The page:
Dumsor Vigil Talks In Deadlock


The much talked-about May 16 #DumsorMustStop vigil against the power crisis that has bedevilled the nation may suffer a major setback as the Ga chiefs insist on stopping the event.

The supposed peaceful vigil is being organised by some celebrities led by actress Yvonne Nelson, with Lydia Forson, rapper Sarkodie and a host of others. They are apparently angry at the intermittent power supply which has come to be known as dumsor.

A meeting among the police, organizers of the star-studded- event and the Ga Traditional Council to iron out some misunderstanding ended in a deadlock yesterday.

This was when chiefs of the Ga state stood their ground that they would not allow the event to take place as planned in view of a ban on drumming and noise-making – which is in force in parts of Accra – in spite of suggestions by the La chief fetish priest that the proposed venue for the event is part of La stool lands and not affected by the ban.

Present at the meeting were the Greater Accra Regional Police Commander, Deputy Commissioner of Police (DCOP) Christian Tetteh Yehonu and his men, four of the traditional rulers and lawyers for the organizers of the event, Kofi Bentil and Nana Akwasi Awuah.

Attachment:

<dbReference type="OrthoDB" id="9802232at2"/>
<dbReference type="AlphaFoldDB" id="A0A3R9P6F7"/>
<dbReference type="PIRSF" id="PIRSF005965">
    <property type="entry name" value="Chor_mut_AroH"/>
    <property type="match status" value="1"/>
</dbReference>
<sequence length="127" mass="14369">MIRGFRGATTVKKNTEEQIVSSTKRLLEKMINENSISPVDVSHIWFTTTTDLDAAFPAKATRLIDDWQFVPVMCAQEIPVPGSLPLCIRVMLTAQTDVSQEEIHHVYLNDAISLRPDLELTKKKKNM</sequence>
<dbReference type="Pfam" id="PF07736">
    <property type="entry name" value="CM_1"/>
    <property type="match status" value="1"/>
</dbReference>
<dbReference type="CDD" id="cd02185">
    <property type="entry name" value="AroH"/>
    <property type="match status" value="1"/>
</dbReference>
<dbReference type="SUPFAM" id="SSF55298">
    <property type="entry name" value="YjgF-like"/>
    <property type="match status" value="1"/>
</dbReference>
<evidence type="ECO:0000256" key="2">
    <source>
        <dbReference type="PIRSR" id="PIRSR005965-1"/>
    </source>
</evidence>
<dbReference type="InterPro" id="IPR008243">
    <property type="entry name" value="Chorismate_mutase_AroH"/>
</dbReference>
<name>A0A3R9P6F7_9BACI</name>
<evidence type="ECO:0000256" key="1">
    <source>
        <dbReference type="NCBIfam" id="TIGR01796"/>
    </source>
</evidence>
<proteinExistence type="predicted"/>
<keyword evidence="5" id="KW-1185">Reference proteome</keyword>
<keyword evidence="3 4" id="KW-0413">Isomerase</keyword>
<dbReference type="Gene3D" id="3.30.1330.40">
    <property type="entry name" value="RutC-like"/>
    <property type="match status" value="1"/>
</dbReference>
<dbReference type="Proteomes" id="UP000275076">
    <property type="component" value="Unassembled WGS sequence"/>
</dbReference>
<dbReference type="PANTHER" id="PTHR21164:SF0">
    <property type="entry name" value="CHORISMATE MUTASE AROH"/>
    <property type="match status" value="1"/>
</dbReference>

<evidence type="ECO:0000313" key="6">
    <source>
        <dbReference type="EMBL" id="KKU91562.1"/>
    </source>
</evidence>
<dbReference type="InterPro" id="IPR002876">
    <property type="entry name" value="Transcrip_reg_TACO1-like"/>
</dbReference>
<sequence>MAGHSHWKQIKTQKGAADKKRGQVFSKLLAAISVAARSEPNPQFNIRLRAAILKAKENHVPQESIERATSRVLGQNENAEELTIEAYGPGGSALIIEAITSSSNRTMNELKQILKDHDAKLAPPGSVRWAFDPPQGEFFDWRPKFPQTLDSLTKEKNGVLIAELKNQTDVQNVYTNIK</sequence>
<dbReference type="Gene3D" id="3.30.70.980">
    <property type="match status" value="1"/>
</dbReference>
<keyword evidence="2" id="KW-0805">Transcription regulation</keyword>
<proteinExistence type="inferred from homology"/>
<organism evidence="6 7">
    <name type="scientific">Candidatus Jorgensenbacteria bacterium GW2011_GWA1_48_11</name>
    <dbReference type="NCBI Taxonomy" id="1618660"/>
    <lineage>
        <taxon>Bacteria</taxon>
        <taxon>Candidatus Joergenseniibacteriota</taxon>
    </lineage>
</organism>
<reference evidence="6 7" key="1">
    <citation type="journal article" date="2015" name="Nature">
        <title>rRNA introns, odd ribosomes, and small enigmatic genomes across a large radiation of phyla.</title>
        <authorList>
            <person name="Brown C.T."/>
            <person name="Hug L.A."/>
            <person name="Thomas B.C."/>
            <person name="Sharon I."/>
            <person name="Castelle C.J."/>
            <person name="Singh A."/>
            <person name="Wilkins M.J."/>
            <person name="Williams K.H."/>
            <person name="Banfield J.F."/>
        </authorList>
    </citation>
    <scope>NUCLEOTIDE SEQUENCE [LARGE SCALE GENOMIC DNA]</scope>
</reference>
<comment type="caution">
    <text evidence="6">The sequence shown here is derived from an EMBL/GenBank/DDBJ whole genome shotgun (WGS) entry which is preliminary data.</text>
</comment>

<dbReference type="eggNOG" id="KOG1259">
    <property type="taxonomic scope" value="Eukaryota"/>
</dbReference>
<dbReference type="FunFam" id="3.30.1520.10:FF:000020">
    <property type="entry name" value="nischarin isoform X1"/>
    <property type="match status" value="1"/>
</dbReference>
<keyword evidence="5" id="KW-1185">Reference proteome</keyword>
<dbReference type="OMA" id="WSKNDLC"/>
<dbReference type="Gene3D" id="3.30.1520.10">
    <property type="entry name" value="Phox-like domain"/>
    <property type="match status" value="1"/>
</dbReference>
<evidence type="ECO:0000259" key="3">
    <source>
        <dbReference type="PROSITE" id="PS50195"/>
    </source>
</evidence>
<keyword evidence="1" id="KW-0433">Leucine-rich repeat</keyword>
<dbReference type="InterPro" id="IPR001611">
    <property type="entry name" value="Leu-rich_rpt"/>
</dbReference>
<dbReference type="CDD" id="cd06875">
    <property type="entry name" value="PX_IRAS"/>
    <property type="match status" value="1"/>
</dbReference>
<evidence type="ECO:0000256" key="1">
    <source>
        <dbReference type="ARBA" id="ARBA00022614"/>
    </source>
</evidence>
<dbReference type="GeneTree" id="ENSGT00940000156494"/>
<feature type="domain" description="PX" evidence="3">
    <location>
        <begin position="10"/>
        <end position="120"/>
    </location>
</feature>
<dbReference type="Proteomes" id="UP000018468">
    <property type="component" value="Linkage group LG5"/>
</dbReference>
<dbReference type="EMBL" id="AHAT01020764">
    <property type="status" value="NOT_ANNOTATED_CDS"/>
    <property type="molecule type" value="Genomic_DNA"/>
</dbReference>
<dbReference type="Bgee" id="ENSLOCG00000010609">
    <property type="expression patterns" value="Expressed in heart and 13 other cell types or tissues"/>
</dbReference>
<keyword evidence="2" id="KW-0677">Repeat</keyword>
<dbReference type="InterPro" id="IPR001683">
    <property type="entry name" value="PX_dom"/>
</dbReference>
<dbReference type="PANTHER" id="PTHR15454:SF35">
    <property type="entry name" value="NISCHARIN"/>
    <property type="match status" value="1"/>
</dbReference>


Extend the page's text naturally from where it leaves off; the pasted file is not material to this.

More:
The police had earlier on Tuesday inspected the proposed venue of the event at Legon and were satisfied until yesterday when they met the chiefs.

The Regional Police Public Relations Officer (PRO) ASP Afia Tenge, told DAILY GUIDE ‘the meeting ended in a deadlock… the Ga traditional people were insisting there is still a ban so it ended in a deadlock.’

On the other hand, she related that lawyers for the event organizers also insisted that the procession would not attract noise making but would be a peaceful and solemn march hence, should be allowed to proceed as planned.

The PRO said, ‘We are still negotiating to see if we can reach a compromise.’

She was however, not certain when they would meet again over the issue.

One of the lawyers, Nana Akwasi Awuah, also told the paper, ‘The police had no objection to our event; however, the Ga Traditional Council is not satisfied with our assurances that this is going to be a peaceful event. So that is how come it ended in a stalemate.’

He was of the belief that ‘The ban on drumming and noise-making does not mean that life must come to a standstill in Accra.’

Nana Awuah was hopeful that the Ga chiefs would soften their position for the vigil to come on.

By Charles Takyi-Boadu


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